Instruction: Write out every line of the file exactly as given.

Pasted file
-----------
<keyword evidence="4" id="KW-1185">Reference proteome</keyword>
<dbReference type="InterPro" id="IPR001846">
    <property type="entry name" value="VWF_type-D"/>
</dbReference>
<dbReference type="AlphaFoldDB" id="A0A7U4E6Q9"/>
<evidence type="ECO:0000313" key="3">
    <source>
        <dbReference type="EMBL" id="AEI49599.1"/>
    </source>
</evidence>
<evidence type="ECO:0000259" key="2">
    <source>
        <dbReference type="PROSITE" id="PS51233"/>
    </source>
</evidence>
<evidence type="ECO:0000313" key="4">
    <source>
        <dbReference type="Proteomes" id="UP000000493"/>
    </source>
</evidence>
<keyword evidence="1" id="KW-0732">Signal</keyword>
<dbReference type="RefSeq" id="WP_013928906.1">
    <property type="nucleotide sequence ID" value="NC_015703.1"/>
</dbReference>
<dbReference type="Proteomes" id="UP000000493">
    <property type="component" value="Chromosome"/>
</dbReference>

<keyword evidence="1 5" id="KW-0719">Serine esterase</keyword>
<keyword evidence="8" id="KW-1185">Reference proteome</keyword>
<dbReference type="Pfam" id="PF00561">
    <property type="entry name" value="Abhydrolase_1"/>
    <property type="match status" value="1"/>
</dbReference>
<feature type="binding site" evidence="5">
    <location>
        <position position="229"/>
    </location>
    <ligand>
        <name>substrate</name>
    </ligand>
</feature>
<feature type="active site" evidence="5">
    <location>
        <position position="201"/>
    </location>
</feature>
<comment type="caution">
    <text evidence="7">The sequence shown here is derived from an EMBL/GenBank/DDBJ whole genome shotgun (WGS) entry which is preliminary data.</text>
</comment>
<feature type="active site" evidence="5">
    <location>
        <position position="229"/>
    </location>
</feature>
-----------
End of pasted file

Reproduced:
<keyword evidence="4" id="KW-1185">Reference proteome</keyword>
<dbReference type="InterPro" id="IPR001846">
    <property type="entry name" value="VWF_type-D"/>
</dbReference>
<dbReference type="AlphaFoldDB" id="A0A7U4E6Q9"/>
<evidence type="ECO:0000313" key="3">
    <source>
        <dbReference type="EMBL" id="AEI49599.1"/>
    </source>
</evidence>
<evidence type="ECO:0000259" key="2">
    <source>
        <dbReference type="PROSITE" id="PS51233"/>
    </source>
</evidence>
<evidence type="ECO:0000313" key="4">
    <source>
        <dbReference type="Proteomes" id="UP000000493"/>
    </source>
</evidence>
<keyword evidence="1" id="KW-0732">Signal</keyword>
<dbReference type="RefSeq" id="WP_013928906.1">
    <property type="nucleotide sequence ID" value="NC_015703.1"/>
</dbReference>
<dbReference type="Proteomes" id="UP000000493">
    <property type="component" value="Chromosome"/>
</dbReference>

<keyword evidence="1 5" id="KW-0719">Serine esterase</keyword>
<keyword evidence="8" id="KW-1185">Reference proteome</keyword>
<dbReference type="Pfam" id="PF00561">
    <property type="entry name" value="Abhydrolase_1"/>
    <property type="match status" value="1"/>
</dbReference>
<feature type="binding site" evidence="5">
    <location>
        <position position="229"/>
    </location>
    <ligand>
        <name>substrate</name>
    </ligand>
</feature>
<feature type="active site" evidence="5">
    <location>
        <position position="201"/>
    </location>
</feature>
<comment type="caution">
    <text evidence="7">The sequence shown here is derived from an EMBL/GenBank/DDBJ whole genome shotgun (WGS) entry which is preliminary data.</text>
</comment>
<feature type="active site" evidence="5">
    <location>
        <position position="229"/>
    </location>
</feature>